Actually, there is another possibility. In the childcare classes we took prior to the birth, the teacher spoke about the absolutely necessity of a "body ball" to sooth cranky infants. When someone asked if the balls ever pop, the midwife said, oh no, that could never happen, because a typical ball has a burst weight of 800 pounds, at which point I loudly guffawed (because, c'mon: "burst weight" is funny) and the teacher looked a little irked. So I may have been on the receiving end of some midwifey fertility goddess hex. Wouldn't be the first time.
Anyway, you'll be glad to know that there was no long-term damage to either the top end of baby or the bottom end of daddy. And the very next day I bought a ball with burst weight of 1000 lbs., taking pains to select a model that had been made in China. TAKE THAT TAIWAN!!!
Appropo of nothing, here's Louie Cat traipsing through a Squirrelly photoshoot:
June 09, 2004
Here's my prodigy of a son trying to cram an object the size of a cantaloup into his piehole:
(Don't worry, that's not an enormous 50s-era atom, just a run-of-the-mill winkel. Although it would cool if it were a big atom, because then he'd probably get super-strength or the ability to teleport or something. That's how radioactivity works, as I understand it.)
We've been patiently waiting for The Squirrelly to develop a personality, but, now that he has one, we're kinda wishing it wasn't that of a insatiable vortex. Trying to put every object on Earth into his yapper has become his full time hobby. He's committed to the cause even while sleeping. Last night I reached out and patted his belly while he slept; he responded by seizing my arm and going at my wrist like it was a cob of corn, looking like the world's most ineffectual wolverine.
Oh well. It's kind of endearing, watching him endeavor to shove an entire carseat into his mouth with no thought toward what would happen if he succeed. That kind of naive blindness and inability to think about the consequences of his actions gives me hope that, someday, he too will have children.
May 25, 2004
The Queen, on The Squirrelly: "He has a big nose. He must have gotten yours."
There's one reason why cloning will never catch on, right there: the inability to attribute undesirable attributes in your offspring to a mate.
Saturday we went to a reunion for all the parents who were in our childbirth education class. I met ten brand new babies and, bizarrely, was able to remember each and every one of their names. This is very unusual, as I have no head for names at all. In fact, I couldn't remember the names of any of the parents at the party, and wound up calling them things like "Lucy's father" and "genetic contributor to Sam." So if you ever meet me in person and want to make sure I remember your name, try spitting up or pooping in your pants immediately after we shake hands -- maybe that will help.
The highlight of the event was a group photo, where all the newborns were shoehorned into a couch and many a snapshot was taken.
The Squirrely is second from the left, showing off his tie-dyed socks and his preternatural ability to slouch.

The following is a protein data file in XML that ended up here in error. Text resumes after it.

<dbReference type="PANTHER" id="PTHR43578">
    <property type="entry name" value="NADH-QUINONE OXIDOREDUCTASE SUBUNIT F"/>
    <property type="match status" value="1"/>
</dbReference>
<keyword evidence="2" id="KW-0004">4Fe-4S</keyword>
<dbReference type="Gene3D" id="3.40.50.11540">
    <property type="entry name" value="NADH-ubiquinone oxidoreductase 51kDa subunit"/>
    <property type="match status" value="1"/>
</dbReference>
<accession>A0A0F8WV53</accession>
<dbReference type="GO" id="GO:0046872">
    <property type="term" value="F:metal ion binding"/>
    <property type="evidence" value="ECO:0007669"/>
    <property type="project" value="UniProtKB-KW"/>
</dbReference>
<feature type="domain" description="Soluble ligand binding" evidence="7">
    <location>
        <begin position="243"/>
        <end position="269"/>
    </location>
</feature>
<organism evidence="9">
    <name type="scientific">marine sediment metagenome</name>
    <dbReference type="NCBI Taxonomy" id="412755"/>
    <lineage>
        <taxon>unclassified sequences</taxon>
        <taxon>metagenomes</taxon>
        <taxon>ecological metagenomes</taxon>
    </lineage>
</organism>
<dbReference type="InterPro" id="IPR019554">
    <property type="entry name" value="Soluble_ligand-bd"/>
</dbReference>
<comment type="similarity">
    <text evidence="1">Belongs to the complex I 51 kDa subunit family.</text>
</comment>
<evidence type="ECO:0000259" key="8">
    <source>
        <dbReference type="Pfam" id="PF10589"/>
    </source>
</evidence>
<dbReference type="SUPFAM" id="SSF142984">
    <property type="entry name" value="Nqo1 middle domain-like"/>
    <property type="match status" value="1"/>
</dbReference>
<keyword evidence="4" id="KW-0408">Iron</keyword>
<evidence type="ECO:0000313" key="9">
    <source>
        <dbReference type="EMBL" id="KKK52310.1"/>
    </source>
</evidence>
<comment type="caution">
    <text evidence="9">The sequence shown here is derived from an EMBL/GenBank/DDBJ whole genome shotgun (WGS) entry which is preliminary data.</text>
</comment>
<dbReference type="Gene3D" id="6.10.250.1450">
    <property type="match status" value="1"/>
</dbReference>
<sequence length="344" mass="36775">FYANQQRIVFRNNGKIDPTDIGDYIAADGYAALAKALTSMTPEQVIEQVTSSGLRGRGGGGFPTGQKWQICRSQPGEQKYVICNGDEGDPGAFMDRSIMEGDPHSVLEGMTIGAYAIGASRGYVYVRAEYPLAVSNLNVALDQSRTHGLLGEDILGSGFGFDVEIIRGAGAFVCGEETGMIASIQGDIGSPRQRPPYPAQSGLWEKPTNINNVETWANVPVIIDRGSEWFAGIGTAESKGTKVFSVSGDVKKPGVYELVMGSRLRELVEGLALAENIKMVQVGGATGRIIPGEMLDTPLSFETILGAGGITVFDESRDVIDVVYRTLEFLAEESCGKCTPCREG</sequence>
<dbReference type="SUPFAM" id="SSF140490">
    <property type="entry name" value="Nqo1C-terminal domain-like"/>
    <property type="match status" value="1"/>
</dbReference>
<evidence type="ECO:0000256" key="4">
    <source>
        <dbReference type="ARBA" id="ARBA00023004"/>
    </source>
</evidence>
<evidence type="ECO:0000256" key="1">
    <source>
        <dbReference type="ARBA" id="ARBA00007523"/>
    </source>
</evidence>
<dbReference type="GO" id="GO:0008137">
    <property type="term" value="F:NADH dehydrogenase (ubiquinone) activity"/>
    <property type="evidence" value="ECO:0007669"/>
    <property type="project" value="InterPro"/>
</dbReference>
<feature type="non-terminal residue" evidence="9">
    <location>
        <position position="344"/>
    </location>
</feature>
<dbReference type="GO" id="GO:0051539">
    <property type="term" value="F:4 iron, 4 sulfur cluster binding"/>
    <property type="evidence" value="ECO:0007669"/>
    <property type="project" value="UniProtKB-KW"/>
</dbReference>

It's probably best that no one overheard me tell The Queen that it looked like "a dingo buffet."
May 07, 2004
Coasting On Good Looks And Charm
The Squirrelly is boring, but I mean that in the best possible way. We seem to have been blessed with Ye Olde Miracle Child, who only fusses with reason, sleeps seven hours a night, and spends his waking hours smiling at everything that comes within four feet of him. If we could get get him to ixnay the excretory functions, he'd be a dream.
He's also hit a lull in his development. Well, technically that's not true -- I guess all sorts of magical things are happening inside that vaguely-too-big head of his, but when friends come over to see the Dancing Monkey Show we have to confess that he hasn't learned a new trick since figuring out how to hold his head up. For the first few weeks it seems like he was doing something new every day, but, according to the development chart, those days are over for a spell. The next big milestones are things like "Remains sitting up (with assistance)," where "with assistance" basically means the parent holds the kid up and pretends like he's reached a milestone. By that standard I should be able to put "Can perform neurosurgery (with assistance)" on my resume.
In fact, all the development stages from 2-7 months are things like "Color vision improves." And while I understand that cognitive development is fairly important step and everything, we're not exactly calling the grandmas and saying, "Guess what the baby did today! He saw magenta!"
Currently, The Squirrelly's main marketable skill is the ability to look as cute as all get-out. Not that I'm complaining -- judging from the development chart, this is the calm before the storm. Starting at seven months it goes from "Crawling" to "Walking" to "Arguing" to "Knows Where To Purchase Ecstasy" with frightening rapidity. I think I'll continue to enjoy the kid while I can still tuck him under one arm.
Speaking of The Squirrelly, I just called up The Queen at home and we had this conversation:
M: How's your day going?Oh, man, I can see the conversation now. "No officer, she never gave me any indication she would do such a thing ..."
April 22, 2004
The Squirrelly had his two-month check-up today. (I know! Two months! It seems like only yesterday he was 59 days old...) He's as healthy as a, uh, healthy as a hornet's nest, or whatever the cliché is. Healthy as a horse? Whatever.